Puye Cliff Dwellings and Welcome Center
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April - September
Gates open at 8:30am
Tours start at 9 am and continue on the hour until 5 pm.
Puye Cliffs was home to 1,500 Pueblo Indians who lived, farmed and hunted game there from the 900s to 1580 A.D.
Puye Cliffs' inhabitants then moved into the Rio Grande River valley. They became the ancestors of today's Santa Clara people, who now live at Santa Clara Pueblo, 10 miles east of Puye.
Puye Cliffs comprises two levels of cliff and cave dwellings cut into the cliff face, as well as dwellings on the mesa top. Over one mile long, the first level runs the length of the base of the mesa. The second level is about 2,100 feet long. Paths and stairways were cut in the face of the rock to connect the two levels and allow people to climb to the top of the mesa.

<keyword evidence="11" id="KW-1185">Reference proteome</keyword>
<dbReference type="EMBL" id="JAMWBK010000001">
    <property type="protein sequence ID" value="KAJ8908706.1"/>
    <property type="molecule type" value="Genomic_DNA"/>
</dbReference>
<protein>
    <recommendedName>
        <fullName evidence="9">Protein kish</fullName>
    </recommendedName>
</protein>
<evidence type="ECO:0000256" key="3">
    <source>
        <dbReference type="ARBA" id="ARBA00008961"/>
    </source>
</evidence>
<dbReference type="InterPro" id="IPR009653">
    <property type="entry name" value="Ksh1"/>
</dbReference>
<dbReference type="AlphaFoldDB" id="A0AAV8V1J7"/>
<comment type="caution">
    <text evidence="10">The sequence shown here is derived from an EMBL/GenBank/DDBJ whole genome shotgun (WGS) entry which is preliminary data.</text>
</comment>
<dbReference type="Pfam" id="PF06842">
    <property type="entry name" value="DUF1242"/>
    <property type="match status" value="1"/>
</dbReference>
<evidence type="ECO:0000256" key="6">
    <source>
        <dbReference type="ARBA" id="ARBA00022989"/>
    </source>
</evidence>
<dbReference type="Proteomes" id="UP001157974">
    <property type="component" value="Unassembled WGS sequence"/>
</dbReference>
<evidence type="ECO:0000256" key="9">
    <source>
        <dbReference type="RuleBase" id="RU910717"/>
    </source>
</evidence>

Representing early Pueblo architecture, cave dwellings on the mesa top were part of a single, multi-storied complex built around a large, central plaza. While the total number of rooms is unknown, the south part of the complex had 173 on the ground floor and multiple stories in various places, similar to modern-day Taos Pueblo.
The largest of all settlements in the Pajarito Plateau, Puye Cliffs was excavated in summer 1907 by Edgar Hewitt in cooperation with the Southwest Society of the Archeological Institute of America. Puye was the first of the ancient pueblos of the Rio Grande Valley to be systematically excavated.
It was also named a National Historic Landmark in 1966.